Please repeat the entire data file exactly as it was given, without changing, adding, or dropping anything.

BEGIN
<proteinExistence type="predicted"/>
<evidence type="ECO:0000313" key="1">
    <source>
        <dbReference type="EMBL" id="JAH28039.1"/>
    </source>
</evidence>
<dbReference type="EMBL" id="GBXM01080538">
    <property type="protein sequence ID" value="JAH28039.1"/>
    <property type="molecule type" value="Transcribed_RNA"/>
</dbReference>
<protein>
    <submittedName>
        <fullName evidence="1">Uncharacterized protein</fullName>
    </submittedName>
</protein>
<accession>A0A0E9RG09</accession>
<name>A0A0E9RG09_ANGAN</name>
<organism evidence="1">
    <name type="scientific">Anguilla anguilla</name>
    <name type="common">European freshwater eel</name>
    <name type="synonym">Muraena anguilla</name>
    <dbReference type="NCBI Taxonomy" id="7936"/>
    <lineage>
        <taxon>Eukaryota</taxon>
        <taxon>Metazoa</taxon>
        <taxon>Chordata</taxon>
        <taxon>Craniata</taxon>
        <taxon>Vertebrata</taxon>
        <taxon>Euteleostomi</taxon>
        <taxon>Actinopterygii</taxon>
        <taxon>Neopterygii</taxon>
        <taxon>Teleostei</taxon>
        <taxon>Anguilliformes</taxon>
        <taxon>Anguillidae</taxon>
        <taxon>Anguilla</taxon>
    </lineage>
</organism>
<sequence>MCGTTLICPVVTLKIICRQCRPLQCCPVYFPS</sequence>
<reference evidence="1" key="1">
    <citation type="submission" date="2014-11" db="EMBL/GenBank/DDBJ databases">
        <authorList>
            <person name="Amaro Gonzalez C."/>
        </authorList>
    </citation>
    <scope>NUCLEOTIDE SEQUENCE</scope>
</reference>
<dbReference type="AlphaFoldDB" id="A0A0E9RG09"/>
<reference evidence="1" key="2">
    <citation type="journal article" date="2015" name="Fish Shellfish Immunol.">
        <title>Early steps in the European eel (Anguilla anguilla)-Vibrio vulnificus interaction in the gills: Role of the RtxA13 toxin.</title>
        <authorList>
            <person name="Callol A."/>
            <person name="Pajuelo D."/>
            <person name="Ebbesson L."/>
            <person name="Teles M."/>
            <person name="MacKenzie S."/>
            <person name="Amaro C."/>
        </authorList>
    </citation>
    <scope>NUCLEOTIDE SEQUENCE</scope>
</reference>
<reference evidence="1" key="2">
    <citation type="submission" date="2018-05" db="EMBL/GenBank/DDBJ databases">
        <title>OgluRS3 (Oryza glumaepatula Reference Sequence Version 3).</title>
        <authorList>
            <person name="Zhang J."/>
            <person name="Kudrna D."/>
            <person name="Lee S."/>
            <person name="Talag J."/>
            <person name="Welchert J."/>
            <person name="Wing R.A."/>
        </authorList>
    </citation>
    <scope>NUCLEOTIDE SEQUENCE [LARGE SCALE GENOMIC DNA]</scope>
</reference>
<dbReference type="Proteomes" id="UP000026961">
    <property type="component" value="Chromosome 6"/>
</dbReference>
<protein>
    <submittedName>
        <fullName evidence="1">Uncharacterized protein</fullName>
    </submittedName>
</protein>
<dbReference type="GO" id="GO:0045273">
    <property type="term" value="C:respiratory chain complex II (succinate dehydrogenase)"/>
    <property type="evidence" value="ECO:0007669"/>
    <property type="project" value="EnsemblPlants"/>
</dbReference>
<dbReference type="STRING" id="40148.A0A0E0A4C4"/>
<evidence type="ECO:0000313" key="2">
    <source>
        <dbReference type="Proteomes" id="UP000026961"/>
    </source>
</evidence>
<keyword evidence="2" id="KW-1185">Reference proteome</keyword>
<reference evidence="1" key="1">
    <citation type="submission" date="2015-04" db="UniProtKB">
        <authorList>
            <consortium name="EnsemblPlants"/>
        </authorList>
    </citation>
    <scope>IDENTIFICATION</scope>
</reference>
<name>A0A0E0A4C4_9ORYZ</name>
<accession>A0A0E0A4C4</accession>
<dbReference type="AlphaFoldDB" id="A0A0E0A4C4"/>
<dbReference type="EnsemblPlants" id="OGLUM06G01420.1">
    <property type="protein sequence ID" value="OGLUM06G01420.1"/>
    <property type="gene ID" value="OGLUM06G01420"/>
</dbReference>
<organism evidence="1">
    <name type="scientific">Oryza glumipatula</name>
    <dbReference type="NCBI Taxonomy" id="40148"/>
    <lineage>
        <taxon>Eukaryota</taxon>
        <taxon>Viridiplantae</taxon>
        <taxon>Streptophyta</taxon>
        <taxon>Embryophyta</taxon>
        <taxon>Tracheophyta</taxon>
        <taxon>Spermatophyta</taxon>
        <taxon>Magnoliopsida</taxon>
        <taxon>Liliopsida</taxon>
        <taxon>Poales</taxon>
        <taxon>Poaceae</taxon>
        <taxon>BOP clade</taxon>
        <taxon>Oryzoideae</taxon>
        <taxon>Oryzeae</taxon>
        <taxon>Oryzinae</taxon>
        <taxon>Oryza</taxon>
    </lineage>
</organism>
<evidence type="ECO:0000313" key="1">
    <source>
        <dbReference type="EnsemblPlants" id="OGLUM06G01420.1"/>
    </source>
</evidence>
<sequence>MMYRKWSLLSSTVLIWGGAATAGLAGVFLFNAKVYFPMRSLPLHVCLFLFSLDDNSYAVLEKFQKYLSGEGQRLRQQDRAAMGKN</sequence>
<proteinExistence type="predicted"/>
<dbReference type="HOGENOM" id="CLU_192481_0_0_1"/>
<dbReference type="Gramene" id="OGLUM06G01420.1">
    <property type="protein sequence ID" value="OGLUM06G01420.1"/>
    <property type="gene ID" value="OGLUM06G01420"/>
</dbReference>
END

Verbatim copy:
<proteinExistence type="predicted"/>
<evidence type="ECO:0000313" key="1">
    <source>
        <dbReference type="EMBL" id="JAH28039.1"/>
    </source>
</evidence>
<dbReference type="EMBL" id="GBXM01080538">
    <property type="protein sequence ID" value="JAH28039.1"/>
    <property type="molecule type" value="Transcribed_RNA"/>
</dbReference>
<protein>
    <submittedName>
        <fullName evidence="1">Uncharacterized protein</fullName>
    </submittedName>
</protein>
<accession>A0A0E9RG09</accession>
<name>A0A0E9RG09_ANGAN</name>
<organism evidence="1">
    <name type="scientific">Anguilla anguilla</name>
    <name type="common">European freshwater eel</name>
    <name type="synonym">Muraena anguilla</name>
    <dbReference type="NCBI Taxonomy" id="7936"/>
    <lineage>
        <taxon>Eukaryota</taxon>
        <taxon>Metazoa</taxon>
        <taxon>Chordata</taxon>
        <taxon>Craniata</taxon>
        <taxon>Vertebrata</taxon>
        <taxon>Euteleostomi</taxon>
        <taxon>Actinopterygii</taxon>
        <taxon>Neopterygii</taxon>
        <taxon>Teleostei</taxon>
        <taxon>Anguilliformes</taxon>
        <taxon>Anguillidae</taxon>
        <taxon>Anguilla</taxon>
    </lineage>
</organism>
<sequence>MCGTTLICPVVTLKIICRQCRPLQCCPVYFPS</sequence>
<reference evidence="1" key="1">
    <citation type="submission" date="2014-11" db="EMBL/GenBank/DDBJ databases">
        <authorList>
            <person name="Amaro Gonzalez C."/>
        </authorList>
    </citation>
    <scope>NUCLEOTIDE SEQUENCE</scope>
</reference>
<dbReference type="AlphaFoldDB" id="A0A0E9RG09"/>
<reference evidence="1" key="2">
    <citation type="journal article" date="2015" name="Fish Shellfish Immunol.">
        <title>Early steps in the European eel (Anguilla anguilla)-Vibrio vulnificus interaction in the gills: Role of the RtxA13 toxin.</title>
        <authorList>
            <person name="Callol A."/>
            <person name="Pajuelo D."/>
            <person name="Ebbesson L."/>
            <person name="Teles M."/>
            <person name="MacKenzie S."/>
            <person name="Amaro C."/>
        </authorList>
    </citation>
    <scope>NUCLEOTIDE SEQUENCE</scope>
</reference>
<reference evidence="1" key="2">
    <citation type="submission" date="2018-05" db="EMBL/GenBank/DDBJ databases">
        <title>OgluRS3 (Oryza glumaepatula Reference Sequence Version 3).</title>
        <authorList>
            <person name="Zhang J."/>
            <person name="Kudrna D."/>
            <person name="Lee S."/>
            <person name="Talag J."/>
            <person name="Welchert J."/>
            <person name="Wing R.A."/>
        </authorList>
    </citation>
    <scope>NUCLEOTIDE SEQUENCE [LARGE SCALE GENOMIC DNA]</scope>
</reference>
<dbReference type="Proteomes" id="UP000026961">
    <property type="component" value="Chromosome 6"/>
</dbReference>
<protein>
    <submittedName>
        <fullName evidence="1">Uncharacterized protein</fullName>
    </submittedName>
</protein>
<dbReference type="GO" id="GO:0045273">
    <property type="term" value="C:respiratory chain complex II (succinate dehydrogenase)"/>
    <property type="evidence" value="ECO:0007669"/>
    <property type="project" value="EnsemblPlants"/>
</dbReference>
<dbReference type="STRING" id="40148.A0A0E0A4C4"/>
<evidence type="ECO:0000313" key="2">
    <source>
        <dbReference type="Proteomes" id="UP000026961"/>
    </source>
</evidence>
<keyword evidence="2" id="KW-1185">Reference proteome</keyword>
<reference evidence="1" key="1">
    <citation type="submission" date="2015-04" db="UniProtKB">
        <authorList>
            <consortium name="EnsemblPlants"/>
        </authorList>
    </citation>
    <scope>IDENTIFICATION</scope>
</reference>
<name>A0A0E0A4C4_9ORYZ</name>
<accession>A0A0E0A4C4</accession>
<dbReference type="AlphaFoldDB" id="A0A0E0A4C4"/>
<dbReference type="EnsemblPlants" id="OGLUM06G01420.1">
    <property type="protein sequence ID" value="OGLUM06G01420.1"/>
    <property type="gene ID" value="OGLUM06G01420"/>
</dbReference>
<organism evidence="1">
    <name type="scientific">Oryza glumipatula</name>
    <dbReference type="NCBI Taxonomy" id="40148"/>
    <lineage>
        <taxon>Eukaryota</taxon>
        <taxon>Viridiplantae</taxon>
        <taxon>Streptophyta</taxon>
        <taxon>Embryophyta</taxon>
        <taxon>Tracheophyta</taxon>
        <taxon>Spermatophyta</taxon>
        <taxon>Magnoliopsida</taxon>
        <taxon>Liliopsida</taxon>
        <taxon>Poales</taxon>
        <taxon>Poaceae</taxon>
        <taxon>BOP clade</taxon>
        <taxon>Oryzoideae</taxon>
        <taxon>Oryzeae</taxon>
        <taxon>Oryzinae</taxon>
        <taxon>Oryza</taxon>
    </lineage>
</organism>
<evidence type="ECO:0000313" key="1">
    <source>
        <dbReference type="EnsemblPlants" id="OGLUM06G01420.1"/>
    </source>
</evidence>
<sequence>MMYRKWSLLSSTVLIWGGAATAGLAGVFLFNAKVYFPMRSLPLHVCLFLFSLDDNSYAVLEKFQKYLSGEGQRLRQQDRAAMGKN</sequence>
<proteinExistence type="predicted"/>
<dbReference type="HOGENOM" id="CLU_192481_0_0_1"/>
<dbReference type="Gramene" id="OGLUM06G01420.1">
    <property type="protein sequence ID" value="OGLUM06G01420.1"/>
    <property type="gene ID" value="OGLUM06G01420"/>
</dbReference>